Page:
The other difference is the use of the headset for productivity. A number of reviewers claim that when using the Mac screen provided by the device, you can be as productive as you would be using a Mac in the usual way. Note that I said “as productive” and not more productive. The original Mac was a breakthrough in making computers easier to use and eventually with more programs would make the user much more productive than using the former command line UI.

Why should someone attach an expensive heavy device with a short battery life to their face to just be as productive as they already are? The expense of the device would be added to that of their existing Mac. Furthermore, the screen provided by the AVP for the virtual Mac is not as sharp as the retina screens on all existing Macs as well as the Studio Display.

In a way, Apple is attempting to create a new market sector defined by a new paradigm for using a computer or iPad. Whether this works in the long run is questionable. But, the comparison to the first Mac or iPhone doesn’t work in my opinion.

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2 posts were split to a new topic: Ergonomics of using the Vision Pro

I have vision in only one eye, so it’s useless unless someone comes up with a compensating solution to create the illusion of dual dimension.

The AVP may work for you. See

That support article is amazing—they have thought through so many things with this!

I have one strong eye (the other amounts to peripheral vision only) and by gosh you can tell AVP which eye to follow!

That still doesn’t solve my monocular depth perception issue which I doubt will ever be solved so I guess I’ll just have to put up with my flat screens fixed in one place.

:smile: :smile:

Dave

Strange that you didn’t include an option for people who might be willing to pay more than $3500.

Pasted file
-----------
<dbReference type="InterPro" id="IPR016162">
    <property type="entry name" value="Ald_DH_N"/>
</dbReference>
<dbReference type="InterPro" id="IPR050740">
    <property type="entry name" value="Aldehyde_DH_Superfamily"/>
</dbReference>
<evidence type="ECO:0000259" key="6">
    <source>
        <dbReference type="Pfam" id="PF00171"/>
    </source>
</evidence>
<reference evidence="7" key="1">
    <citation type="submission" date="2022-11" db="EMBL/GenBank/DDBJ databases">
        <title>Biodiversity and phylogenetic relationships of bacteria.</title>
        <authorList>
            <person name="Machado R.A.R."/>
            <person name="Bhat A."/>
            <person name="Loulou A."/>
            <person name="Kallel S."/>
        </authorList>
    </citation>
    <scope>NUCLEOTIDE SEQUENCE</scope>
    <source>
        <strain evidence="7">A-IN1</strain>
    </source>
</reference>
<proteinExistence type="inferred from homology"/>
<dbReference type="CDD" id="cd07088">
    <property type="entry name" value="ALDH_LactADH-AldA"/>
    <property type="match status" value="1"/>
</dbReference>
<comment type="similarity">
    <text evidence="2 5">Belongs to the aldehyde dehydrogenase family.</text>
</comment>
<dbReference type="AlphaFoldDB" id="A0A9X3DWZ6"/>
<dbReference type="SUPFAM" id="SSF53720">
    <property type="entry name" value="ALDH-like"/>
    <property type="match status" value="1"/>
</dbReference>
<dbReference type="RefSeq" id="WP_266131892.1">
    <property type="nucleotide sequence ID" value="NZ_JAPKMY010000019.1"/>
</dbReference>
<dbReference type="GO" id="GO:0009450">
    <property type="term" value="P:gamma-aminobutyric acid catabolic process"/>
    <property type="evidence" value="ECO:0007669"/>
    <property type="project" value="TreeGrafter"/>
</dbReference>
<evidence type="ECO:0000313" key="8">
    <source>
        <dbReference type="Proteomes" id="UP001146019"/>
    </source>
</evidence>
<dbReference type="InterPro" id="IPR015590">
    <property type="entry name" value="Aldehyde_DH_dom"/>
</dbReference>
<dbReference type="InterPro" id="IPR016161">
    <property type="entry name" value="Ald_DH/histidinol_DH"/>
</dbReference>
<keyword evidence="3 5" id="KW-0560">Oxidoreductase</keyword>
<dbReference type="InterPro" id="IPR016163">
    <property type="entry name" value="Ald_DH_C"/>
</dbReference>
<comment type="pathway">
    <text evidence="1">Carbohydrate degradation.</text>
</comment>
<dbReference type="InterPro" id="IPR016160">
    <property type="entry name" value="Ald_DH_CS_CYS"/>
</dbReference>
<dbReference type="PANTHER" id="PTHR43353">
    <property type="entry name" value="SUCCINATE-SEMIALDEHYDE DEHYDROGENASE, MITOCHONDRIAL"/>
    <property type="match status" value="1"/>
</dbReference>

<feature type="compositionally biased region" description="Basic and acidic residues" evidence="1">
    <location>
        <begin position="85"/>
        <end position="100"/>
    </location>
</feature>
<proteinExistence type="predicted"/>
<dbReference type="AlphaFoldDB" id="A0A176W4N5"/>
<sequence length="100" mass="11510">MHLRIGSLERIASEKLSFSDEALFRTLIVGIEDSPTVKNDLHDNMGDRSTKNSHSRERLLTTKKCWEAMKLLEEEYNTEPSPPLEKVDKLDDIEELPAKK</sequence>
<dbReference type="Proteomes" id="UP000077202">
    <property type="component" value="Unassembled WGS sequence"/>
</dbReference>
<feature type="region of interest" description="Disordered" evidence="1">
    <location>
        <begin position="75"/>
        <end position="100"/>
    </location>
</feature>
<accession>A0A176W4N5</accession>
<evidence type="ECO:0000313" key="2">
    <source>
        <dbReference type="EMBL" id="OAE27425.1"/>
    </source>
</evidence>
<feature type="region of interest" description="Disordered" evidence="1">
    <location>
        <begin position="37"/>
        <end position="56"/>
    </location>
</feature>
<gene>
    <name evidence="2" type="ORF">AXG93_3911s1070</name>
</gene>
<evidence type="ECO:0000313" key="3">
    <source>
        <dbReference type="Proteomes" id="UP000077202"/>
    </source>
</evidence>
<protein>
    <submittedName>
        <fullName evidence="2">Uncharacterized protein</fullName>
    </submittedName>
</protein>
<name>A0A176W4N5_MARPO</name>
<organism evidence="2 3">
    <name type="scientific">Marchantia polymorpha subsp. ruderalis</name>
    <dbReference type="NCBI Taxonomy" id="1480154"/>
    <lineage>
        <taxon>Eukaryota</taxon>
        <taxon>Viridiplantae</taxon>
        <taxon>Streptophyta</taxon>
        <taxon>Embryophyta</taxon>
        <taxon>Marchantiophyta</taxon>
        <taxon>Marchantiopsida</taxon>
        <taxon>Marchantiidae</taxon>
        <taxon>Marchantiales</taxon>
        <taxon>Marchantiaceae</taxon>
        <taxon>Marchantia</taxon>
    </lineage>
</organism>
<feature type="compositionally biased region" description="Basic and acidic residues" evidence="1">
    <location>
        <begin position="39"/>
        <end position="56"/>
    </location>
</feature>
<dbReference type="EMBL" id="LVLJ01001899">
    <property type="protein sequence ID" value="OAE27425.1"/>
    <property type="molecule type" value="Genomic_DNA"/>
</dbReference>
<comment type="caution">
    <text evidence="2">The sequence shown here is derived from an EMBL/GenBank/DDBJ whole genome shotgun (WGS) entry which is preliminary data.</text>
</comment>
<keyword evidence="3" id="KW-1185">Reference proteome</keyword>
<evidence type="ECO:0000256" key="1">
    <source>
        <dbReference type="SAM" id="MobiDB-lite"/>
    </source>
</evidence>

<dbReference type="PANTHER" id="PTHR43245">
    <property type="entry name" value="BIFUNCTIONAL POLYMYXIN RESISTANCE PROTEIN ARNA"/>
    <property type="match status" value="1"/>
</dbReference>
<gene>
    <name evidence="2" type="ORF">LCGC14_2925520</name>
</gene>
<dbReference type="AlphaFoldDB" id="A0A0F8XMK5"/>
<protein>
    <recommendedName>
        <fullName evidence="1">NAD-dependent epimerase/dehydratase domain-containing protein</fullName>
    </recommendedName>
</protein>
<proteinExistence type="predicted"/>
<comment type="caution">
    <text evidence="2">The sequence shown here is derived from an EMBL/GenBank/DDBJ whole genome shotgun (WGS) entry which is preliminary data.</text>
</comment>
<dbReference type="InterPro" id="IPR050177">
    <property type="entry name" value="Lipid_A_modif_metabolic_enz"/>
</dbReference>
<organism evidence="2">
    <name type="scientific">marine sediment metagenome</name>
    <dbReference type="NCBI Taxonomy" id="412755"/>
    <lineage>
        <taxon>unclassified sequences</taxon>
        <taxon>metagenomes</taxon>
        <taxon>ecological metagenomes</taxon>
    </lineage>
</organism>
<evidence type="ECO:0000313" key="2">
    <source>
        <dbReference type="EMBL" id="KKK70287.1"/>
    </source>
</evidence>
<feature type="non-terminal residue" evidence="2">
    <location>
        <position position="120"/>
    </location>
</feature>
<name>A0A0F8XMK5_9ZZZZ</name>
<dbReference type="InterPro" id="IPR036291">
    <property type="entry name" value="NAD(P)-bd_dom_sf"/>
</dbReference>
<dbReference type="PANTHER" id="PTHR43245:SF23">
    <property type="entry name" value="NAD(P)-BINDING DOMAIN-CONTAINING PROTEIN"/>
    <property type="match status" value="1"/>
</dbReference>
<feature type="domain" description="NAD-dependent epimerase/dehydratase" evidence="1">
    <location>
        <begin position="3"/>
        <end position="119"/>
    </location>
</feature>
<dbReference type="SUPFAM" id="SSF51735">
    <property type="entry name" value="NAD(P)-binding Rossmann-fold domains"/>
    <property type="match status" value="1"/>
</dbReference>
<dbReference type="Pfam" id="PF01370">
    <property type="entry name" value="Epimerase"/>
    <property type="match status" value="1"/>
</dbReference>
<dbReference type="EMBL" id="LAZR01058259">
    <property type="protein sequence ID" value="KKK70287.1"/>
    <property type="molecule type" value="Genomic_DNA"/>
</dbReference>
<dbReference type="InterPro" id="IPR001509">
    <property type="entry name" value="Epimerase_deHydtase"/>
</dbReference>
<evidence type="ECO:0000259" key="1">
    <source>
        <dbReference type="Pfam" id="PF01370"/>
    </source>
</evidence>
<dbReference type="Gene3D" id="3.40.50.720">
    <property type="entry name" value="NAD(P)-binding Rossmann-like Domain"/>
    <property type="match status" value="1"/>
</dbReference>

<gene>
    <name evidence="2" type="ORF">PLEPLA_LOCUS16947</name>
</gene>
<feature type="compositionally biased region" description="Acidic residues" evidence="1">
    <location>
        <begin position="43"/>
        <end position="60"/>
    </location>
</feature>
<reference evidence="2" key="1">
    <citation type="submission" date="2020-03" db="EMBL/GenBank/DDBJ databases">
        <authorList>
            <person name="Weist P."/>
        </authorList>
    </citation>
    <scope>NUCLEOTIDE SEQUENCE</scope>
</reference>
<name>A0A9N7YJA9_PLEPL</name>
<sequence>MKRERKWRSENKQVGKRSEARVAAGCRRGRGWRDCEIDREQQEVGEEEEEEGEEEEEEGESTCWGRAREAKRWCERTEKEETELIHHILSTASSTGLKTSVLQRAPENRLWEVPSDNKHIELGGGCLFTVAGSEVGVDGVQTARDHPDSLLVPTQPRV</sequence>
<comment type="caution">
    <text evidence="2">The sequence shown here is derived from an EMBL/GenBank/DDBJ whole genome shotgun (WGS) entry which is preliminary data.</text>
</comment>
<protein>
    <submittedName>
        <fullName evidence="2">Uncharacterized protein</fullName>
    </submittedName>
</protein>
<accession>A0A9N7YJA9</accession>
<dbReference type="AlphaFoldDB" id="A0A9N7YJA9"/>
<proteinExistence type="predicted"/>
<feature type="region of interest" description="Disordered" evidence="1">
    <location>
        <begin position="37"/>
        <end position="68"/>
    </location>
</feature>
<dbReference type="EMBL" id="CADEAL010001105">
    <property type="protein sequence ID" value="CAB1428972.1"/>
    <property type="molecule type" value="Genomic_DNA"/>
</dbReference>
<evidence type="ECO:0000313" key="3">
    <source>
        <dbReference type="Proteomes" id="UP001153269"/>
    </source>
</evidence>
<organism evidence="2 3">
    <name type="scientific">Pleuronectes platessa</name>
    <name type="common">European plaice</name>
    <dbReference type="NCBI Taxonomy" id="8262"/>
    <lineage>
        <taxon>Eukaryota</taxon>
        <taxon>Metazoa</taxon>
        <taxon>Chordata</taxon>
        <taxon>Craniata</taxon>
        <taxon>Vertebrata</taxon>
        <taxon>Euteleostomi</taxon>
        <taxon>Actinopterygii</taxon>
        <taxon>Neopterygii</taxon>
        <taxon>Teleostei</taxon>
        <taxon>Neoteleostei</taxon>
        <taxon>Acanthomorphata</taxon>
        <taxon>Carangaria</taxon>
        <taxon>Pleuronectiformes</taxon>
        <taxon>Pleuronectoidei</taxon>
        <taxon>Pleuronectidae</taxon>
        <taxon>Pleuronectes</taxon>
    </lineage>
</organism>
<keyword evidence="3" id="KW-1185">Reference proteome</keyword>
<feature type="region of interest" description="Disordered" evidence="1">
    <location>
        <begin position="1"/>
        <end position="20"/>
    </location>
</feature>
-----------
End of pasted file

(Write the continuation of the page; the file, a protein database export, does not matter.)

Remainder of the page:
Whilst I’ve no particular desire to buy or use one of these things, from what I’ve seen and read the device is really quite something, bringing together some brilliant software and hardware designs utilising some amazing technologies. I was chatting to my 90 year old father about the Vision Pro and suggested to him that it was quite expensive (of course the same could be said of all Apple kit). He responded by pointing out that a high quality hearing aid would cost about the same - which to my mind brings a fresh and useful perspective. Comparing the Vision Pro to something like an iPad is the wrong question to ask - it’s comparing apples with pears.

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Well, I figured that anyone who would pay more than $3500 would have ordered one already.

The comparison with a high-quality hearing aid is an interesting one, at least for those for whom the Vision Pro would be allowing them to interact with the real world in ways they couldn’t otherwise due to a disability.

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I wouldn’t buy one. People are already so disconnected from one another; I fear this will contribute to that trend. Eg running into people tripping down the street staring at their phones, or the people who “multitask” live conversations with phone usage, and the phone usually wins. I don’t say there are no socially valuable use cases - maybe training of surgeons or mechanics, that sort of thing. I am no luddite, but a developer who spends 8 hours or more a day in front of a 27” 4K monitor, plus iPhone use, plus iPad use. I am also a composer. Maybe I would be tempted if someone came up with an app enhancement that would ease the process of note entry. In sum: it needs a killer app, not to mention a drastic price reduction, before it goes mainstream.